A small group of Brooklyn constituents gathered this past Sunday afternoon at Long Island College Hospital to take part in an open conversation with our State Senator Daniel Squadron. Most residents were from Carroll Gardens and Cobble Hill, but Dumbo, Brooklyn Heights, Vinegar Hill, and the Columbia Waterfront were represented as well.
Senator Squadron, who was just elected for a second term, has planned such open conversations around his district in order to give people an opportunity to voice their concerns about legislature, reform in Albany and neighborhood issues. The senator obviously enjoyed the dialog and stated that it helps him to stay focused on what matters to his constituents.
Senator Squadron started by giving a brief overview of his last two years in the Senate. He spoke about the budget crisis and the looming $9 Billion deficit, campaign finance reform, the political partisanship, as well as the cuts in subway and bus services by the MTA. Answering questions about budget cuts, Squadron is hoping that Andrew Cuomo, the governor elect, will take less of an across-the board approach than the previous administration.
To increase revenues, Squadron would not be opposed to a sugar tax, which could potentially add as much as $1 billion to the state's coffers. "Sugar is not needed by anyone." he said.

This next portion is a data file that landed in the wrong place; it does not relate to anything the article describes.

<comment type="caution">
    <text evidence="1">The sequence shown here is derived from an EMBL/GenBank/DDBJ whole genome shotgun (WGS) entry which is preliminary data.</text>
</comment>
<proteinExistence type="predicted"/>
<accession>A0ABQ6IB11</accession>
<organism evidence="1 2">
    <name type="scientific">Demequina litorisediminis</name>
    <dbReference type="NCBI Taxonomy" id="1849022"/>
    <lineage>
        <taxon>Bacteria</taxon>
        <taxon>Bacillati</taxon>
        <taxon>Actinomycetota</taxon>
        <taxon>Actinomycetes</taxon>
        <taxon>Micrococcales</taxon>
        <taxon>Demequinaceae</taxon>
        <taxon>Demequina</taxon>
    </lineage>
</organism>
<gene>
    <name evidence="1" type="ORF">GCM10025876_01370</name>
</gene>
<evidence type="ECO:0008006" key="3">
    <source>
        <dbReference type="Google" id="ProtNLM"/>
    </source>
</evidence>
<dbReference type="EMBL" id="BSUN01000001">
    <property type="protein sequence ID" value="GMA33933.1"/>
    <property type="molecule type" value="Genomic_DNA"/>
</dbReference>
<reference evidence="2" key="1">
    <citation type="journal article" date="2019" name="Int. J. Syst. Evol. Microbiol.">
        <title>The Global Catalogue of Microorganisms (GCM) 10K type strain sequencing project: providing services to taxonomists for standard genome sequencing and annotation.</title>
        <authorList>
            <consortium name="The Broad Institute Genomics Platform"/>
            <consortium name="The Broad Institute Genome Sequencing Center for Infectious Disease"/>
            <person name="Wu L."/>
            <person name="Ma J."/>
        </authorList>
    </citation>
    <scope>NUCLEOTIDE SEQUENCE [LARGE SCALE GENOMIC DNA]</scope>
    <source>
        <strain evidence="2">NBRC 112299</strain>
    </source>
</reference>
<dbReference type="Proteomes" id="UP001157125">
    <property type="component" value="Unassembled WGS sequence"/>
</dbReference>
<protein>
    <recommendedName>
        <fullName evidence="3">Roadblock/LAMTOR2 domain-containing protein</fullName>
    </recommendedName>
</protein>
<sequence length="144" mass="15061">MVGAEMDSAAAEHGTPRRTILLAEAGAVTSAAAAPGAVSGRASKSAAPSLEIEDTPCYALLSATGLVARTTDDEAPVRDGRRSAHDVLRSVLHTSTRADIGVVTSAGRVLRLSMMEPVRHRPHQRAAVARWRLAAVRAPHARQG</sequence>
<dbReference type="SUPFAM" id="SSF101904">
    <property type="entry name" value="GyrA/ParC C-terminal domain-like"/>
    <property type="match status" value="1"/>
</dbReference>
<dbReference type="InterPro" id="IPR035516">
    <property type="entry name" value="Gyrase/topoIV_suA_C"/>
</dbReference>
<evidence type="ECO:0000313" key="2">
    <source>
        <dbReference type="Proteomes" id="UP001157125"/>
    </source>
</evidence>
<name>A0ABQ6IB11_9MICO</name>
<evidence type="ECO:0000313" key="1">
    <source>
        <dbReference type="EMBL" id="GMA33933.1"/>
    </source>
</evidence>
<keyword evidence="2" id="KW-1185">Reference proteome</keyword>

From Albany, the conversation then turned to more community-based concerns. The first issue discussed was the proliferation of night life in brownstone Brooklyn and the lack of concern of the New York State Liquor Authority. "The Liquor Authority is historically ineffective and corrupt" Squadron stated. But he is confident that the new chairman Dennis Rosen is serious about cleaning up the authority."
A Columbia Waterfront resident spoke about Resolution 414 , the implementation and enforcement of innovative environmental solutions for truck pollution related to the ports of New York and New Jersey.
From residents of the Gowanus/ Carroll Gardens neighborhood came a request to ask the NY State Department Of Environmental Conservancy for a higher water quality classification for the Gowanus Canal, which would result in a more comprehensive level of water clean-up.
The last topic addressed was hydrofracking in New York State. Hydrofracking involves pumping millions of gallons of water (with unknown chemicals) deep underground to shake loose capture natural gas, which is then piped away. State Senator Squadron was categorically opposed to hydrofracking in the New York State Watershed.
Open conversations with constituents should be a required by all of our electeds. It fosters citizen engagement in politics and reminds our politicians that they have an obligation to fight for what matters to the residents in their districts.